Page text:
31 Days of CeeCee-o-Ween: Head Full of Ghosts on Sale for $1.99!

Horror fans, eat your cold, black hearts out! The scariest book I’ve ever read (sorry, Stephen King and Joe Hill) is on sale for two buckeroos! I PROMISE YOU, this book will make those tiny hairs on the back of your neck stand at attention! So get on the Amazon or the Nook Shop and download this book today!

Synopsis: Two sisters battle sinister forces in a slow-burning tale of demonic possession. It’s up to the readers’ to determine whether or not this is Satan’s work or a toxic concoction of teenage hormones and schizophrenia. Essentially Turn of the Screw meets The Exorcist.

Why it gave me the creeps: There is nothing more unsettling than the thought of living under the same roof with someone who may or may not be possessed by demonic forces. However, I did have some doubts about my sister from time to time. Kidding! Well…sort of. Head Full of Ghosts got under my skin because it seemed so real. I could totally relate to the dysfunctional, blue-collar household because I lived in one. I could especially connect with the two bickering sisters. I remember scaring my poor sister silly with my “demon voice” at night when we were forced to share the same room. To be honest, I even scared myself! Could you imagine the horror of hearing that voice, knowing that your sister really could be possessed by the devil?

Jeepers!! I’m giving myself the willies just thinking about that book…and how it all came to a head in the end. Don’t worry! I won’t tell you what happens, but I will say that it’s the scariest—and most satisfying—ending. The genius of Tremblay’s storytelling is that he doesn’t spell it out for you. It’s up to the reader to pick up on the subtle clues and draw their own conclusion at the end. Like Mulder, I want to believe. Judging by the little hints—and one big nudge at the end—I’m pretty sure Tremplay gave me what I wanted.

Overall: A dark and twisted masterpiece pulled off by a relatively unknown writer. When it comes to the uncanny, Paul Tremblay is the master!

31 Days of CeeCee-O-Ween: Friday the 13th Special

Why is CeeCee in a banana split costume, you ask? Well she’s gone bananas over our newest literary acquisitions! Somebody let me loose in BookPeople’s super secret half-off section and I ended up with a stack of spine-tingling tales of horror, mischief, murder and mythological gods of death destruction!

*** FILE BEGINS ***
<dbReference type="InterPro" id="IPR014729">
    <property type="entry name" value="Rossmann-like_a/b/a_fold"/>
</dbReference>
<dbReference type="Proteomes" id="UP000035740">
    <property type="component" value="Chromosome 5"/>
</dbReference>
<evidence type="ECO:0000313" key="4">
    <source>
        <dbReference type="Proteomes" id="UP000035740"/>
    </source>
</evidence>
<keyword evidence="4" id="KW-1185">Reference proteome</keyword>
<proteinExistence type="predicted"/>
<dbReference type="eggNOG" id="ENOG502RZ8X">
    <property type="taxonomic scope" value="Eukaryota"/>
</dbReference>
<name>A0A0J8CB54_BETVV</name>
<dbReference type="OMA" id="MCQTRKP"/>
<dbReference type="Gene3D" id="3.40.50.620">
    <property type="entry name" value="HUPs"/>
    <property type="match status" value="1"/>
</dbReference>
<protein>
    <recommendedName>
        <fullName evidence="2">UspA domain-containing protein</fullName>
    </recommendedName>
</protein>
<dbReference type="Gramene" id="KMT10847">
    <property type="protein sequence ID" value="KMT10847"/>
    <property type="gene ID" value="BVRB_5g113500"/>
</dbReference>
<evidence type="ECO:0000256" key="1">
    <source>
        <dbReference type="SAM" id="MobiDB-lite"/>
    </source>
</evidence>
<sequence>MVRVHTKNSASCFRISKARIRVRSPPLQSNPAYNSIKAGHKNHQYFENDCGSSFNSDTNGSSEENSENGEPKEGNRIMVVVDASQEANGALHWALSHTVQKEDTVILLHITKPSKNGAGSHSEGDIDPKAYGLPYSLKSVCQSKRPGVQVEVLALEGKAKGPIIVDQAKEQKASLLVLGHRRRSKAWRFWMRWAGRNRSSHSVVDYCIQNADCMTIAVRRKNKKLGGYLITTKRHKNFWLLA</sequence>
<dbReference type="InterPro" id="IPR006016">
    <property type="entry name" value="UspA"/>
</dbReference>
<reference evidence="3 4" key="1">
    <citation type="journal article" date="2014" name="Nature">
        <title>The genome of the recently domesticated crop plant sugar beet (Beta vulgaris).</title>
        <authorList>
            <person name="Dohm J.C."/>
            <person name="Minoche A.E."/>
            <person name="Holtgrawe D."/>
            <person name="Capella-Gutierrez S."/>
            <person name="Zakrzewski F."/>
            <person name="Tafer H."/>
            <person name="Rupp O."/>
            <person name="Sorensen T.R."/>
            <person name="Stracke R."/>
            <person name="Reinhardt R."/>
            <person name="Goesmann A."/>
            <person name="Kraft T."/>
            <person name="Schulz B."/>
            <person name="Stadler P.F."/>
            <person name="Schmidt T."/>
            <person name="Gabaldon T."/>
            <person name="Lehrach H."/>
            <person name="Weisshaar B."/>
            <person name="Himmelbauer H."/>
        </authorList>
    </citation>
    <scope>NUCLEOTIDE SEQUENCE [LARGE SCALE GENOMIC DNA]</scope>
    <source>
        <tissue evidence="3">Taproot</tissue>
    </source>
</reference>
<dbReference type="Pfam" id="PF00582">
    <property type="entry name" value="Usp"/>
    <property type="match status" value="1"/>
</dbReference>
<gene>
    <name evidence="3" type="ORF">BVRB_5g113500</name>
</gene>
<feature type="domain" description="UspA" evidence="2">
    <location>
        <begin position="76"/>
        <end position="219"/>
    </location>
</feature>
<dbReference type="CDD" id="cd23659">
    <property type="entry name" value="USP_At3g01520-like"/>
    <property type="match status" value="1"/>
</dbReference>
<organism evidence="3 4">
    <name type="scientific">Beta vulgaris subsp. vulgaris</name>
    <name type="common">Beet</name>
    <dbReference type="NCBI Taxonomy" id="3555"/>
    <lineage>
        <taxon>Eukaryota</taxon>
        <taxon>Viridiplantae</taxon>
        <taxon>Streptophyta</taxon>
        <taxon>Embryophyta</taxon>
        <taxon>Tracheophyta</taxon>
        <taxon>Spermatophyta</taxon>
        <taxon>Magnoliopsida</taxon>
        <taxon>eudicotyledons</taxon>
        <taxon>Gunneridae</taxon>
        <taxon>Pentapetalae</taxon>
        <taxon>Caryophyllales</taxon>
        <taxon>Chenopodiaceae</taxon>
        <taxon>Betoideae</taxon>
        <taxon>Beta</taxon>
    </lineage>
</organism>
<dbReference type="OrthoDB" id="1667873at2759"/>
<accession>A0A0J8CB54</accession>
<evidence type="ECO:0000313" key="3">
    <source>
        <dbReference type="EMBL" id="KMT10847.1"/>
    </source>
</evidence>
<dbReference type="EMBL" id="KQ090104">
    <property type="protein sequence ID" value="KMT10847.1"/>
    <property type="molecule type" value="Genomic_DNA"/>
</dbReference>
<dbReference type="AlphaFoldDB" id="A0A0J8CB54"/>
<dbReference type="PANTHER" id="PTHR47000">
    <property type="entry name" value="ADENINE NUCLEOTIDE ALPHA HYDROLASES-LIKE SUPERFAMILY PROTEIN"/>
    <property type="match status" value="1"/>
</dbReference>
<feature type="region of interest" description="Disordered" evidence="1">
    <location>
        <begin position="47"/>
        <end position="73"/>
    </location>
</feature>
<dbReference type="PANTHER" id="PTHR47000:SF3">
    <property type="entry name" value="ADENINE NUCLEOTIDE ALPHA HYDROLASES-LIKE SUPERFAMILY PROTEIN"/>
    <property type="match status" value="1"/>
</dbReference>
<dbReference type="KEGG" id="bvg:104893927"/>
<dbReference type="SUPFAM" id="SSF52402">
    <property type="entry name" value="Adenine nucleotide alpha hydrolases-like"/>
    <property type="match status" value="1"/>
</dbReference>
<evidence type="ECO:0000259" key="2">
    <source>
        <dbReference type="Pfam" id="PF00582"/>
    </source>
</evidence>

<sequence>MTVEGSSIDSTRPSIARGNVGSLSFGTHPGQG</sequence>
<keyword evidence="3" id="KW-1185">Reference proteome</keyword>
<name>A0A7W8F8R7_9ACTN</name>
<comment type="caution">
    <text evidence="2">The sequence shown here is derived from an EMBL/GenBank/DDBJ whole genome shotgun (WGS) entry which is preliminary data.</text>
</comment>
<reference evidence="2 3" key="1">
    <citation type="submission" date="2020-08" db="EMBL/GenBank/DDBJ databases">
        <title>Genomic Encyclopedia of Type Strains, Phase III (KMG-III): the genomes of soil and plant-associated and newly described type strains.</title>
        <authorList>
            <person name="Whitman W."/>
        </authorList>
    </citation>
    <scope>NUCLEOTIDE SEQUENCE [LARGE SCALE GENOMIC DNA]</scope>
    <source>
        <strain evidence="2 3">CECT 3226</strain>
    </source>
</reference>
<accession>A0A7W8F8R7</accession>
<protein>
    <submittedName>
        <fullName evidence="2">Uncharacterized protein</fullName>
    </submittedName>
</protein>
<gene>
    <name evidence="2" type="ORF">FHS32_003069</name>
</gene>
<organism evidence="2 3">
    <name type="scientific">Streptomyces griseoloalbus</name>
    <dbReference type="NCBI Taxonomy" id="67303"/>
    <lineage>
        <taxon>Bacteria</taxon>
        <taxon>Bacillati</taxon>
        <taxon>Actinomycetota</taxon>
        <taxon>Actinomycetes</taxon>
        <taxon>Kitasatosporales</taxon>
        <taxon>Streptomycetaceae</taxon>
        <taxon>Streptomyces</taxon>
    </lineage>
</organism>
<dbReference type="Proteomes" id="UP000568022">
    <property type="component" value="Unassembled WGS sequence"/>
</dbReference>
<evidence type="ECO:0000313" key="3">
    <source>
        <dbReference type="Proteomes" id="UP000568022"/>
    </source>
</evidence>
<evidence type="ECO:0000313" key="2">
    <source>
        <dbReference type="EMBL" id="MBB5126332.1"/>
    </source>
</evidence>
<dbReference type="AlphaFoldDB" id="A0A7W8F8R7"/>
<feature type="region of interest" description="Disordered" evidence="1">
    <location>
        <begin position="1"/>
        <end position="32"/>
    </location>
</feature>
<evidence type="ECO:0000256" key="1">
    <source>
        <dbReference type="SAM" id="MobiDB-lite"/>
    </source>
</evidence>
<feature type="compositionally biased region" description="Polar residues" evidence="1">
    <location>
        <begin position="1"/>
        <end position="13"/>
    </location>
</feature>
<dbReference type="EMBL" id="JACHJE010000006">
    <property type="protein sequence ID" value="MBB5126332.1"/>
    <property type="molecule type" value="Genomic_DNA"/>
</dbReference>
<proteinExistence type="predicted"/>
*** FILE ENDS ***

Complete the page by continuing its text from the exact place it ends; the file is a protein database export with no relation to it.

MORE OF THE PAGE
Here is our latest book haul! In the wise words of R.L. Stine, readers beware, you’re in for a scare!

Which one will I read first? My Best Friend’s Exorcism, of course! I mean, look at that cover! It evokes memories of my most favorite campy 80s horror movies. Here’s the synapsis:

A heartwarming story of friendship and demonic possession. The year is 1988. High school sophomores Abby and Gretchen have been best friends since fourth grade. But after an evening of skinny-dipping goes disastrously wrong, Gretchen begins to act…different. She’s moody. She’s irritable. And bizarre incidents keep happening whenever she’s nearby. Abby’s investigation leads her to some startling discoveries–and by the time their story reaches its terrifying conclusion, the fate of Abby and Gretchen will be determined by a single question: Is their friendship powerful enough to beat the devil? Like an unholy hybrid of Beaches and The Exorcist, My Best Friend’s Exorcism blends teen angst, adolescent drama, unspeakable horrors, and a mix of ’80s pop songs into a pulse-pounding supernatural thriller.

If I wasn’t going to ACL, I would spend my entire Friday the 13th consumed with this book!

 

The 31 Days of CeeCee-o-Ween: Midnight Jewel by Richelle Mead

Shiver me timbers! CeeCee just sunk her alligator teeth into this swashbuckling “alternative history” story filled with vigilante pirates, opulent balls, murder and mayhem!

Synapsis: A feisty independent young woman, Mira, must partake in the Glittering Court shenanigans so she can marry into wealth and rescue her brother from a life of indentured servitude. She, along with all the other glittering girls, must be auctioned off to the highest bidders to pay off their contract and ultimately live an unfulfilling, soulless existence in the lap of luxury. But lucky for us, Mira has other plans that involve sneaking off in the middle of the night and gallivanting with the dregs of society!

What worked: The Glittering Court concept is rather disturbing, yet intriguing nonetheless. Imagine living in an oppressed society, where your only chance of survival is to be married off to an aristocratic stranger. With my luck, I’d end up with an old fat man with halitosis.